My father retired from his 20 yr Army career in November of 1979. Two months before his 40th birthday, he was in peak health and vitality. He could have served longer had mom not reminded him of his promise to leave the military life when he could finally depart the service with a pension. He unwillingly walked across the field with the other retirees to stand in front of the officers and receive his service medal while listening to the accolades bestowed upon them. Ironically, his next assignment was not as easy as the previous ones had been.
Leaving an organized life behind was a bit frustrating for Dad. He now had to find a purpose that produced enough income for his family to live on. A military pension was hardly enough to pay the rent in those years. Three children still at home took more money than he had. He had taken insurance adjusting classes during his tenure as an Army sergeant. He entered civilian life full of hope dressed in his nicest suit.
Selling insurance in the pre-internet age was challenging. Door to door and cold calls on the phone from a borrowed desk in an established agency was his life for several months. We rarely saw him, which was no different for us than when he was in the military. This time, though, he was a small duck in a very large pond. He had once been in charge of large groups of like-minded people, processing new recruits, instructing the common soldiery in Army etiquette or liaison between officers and the non-commissioned ranks. Convincing folks they needed what he was now selling was quite different in this new world he tried to navigate.
Realizing his meager earnings were not in-line with previous Army pay, he felt dejected and worried. Help came from an unlikely corner. A brother-in-law who was a condominium construction subcontractor offered an opportunity. Dad could work for him while attending vocational school to learn how to be an electrician. I loved my dad and was quite proud of his military career but I knew from experience that he would be the last person I would call to fix anything. Most of the time Mom called a repair man to fix what Dad tried to patch up. Now our financial security was in the hands of a man who once melted a screwdriver trying to put a face plate on a wall light switch.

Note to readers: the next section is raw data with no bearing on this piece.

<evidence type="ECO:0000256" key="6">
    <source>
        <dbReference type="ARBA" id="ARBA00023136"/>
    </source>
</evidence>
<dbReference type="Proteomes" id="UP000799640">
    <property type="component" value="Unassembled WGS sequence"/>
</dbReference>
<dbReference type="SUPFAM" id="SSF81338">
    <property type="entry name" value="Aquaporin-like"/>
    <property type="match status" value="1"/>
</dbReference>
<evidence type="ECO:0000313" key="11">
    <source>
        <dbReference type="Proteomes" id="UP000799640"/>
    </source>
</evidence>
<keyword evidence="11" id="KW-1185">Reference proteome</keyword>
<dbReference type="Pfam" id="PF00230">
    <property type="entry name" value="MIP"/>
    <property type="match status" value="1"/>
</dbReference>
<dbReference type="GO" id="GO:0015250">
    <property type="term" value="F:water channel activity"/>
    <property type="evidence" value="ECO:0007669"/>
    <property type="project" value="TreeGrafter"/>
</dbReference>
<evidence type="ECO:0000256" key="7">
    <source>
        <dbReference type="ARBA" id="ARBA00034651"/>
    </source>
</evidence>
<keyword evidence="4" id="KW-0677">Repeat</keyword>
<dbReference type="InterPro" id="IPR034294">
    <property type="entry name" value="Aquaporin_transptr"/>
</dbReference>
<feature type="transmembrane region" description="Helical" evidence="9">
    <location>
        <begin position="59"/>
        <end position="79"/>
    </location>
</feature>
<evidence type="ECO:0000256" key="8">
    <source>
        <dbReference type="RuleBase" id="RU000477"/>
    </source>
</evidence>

Much to our surprise and eventual delight, this one-time paper-pushing administrator extraordinaire, became a full-fledged electrician. Dad worked near Fort Myers Beach in Florida for Bright Electric & HVAC. He soon had electrical helpers that wanted to work with him. The helpers, all women, discovered Dad was nice, respectful, and didn’t try to “hit” on them the way some of the other electricians did. He taught them what he knew as he was learning it, too. His crew had the fewest mistakes of any team in the company. He found his feet in the skilled trades.
Retirement was not something Dad looked at very hard during his military career. It was a vague idea to be conquered far into the future. He knew one day he would hang up his uniform for the last time but that day was not yet here. When it happened, it must have been quite the shock. A soldier defending his country one minute and a nothing, at least in his mind, the next. He was a man who was ambitious and determined. Retirement did not mean hanging up his boots or sitting in a rocking chair until death claimed him. It became for him, the next challenge and a world to vanquish. Before he retired for the 2nd time, he combined his two worlds by being the project manager over another electrical outfit that built hospitals around the country. He was a somebody again though he was never a nobody to his family.
The Welsh poet, Dylan Thomas wrote- Do not go gentle into that good night, Old age should burn and rage at close of day, Rage, rage against the dying of the light.
Dad did not go gently into retirement. He raged against the chaos of civilian life and brought order to his new career. At his end, he kept up the fight until Mom slipped away. Only then did “grave men, near death…see with blinding light” to finally retire in full. I feel sure he is still trying to bring order from chaos. Gentle was not in his nature when he was on a mission. He saw his new assignment was to go to Mom and care for her still. It’s been two years since he died. Dad’s rage is silent now, though his light lives on.
~ Painting “Retirement” by Catherine Denton, June 2021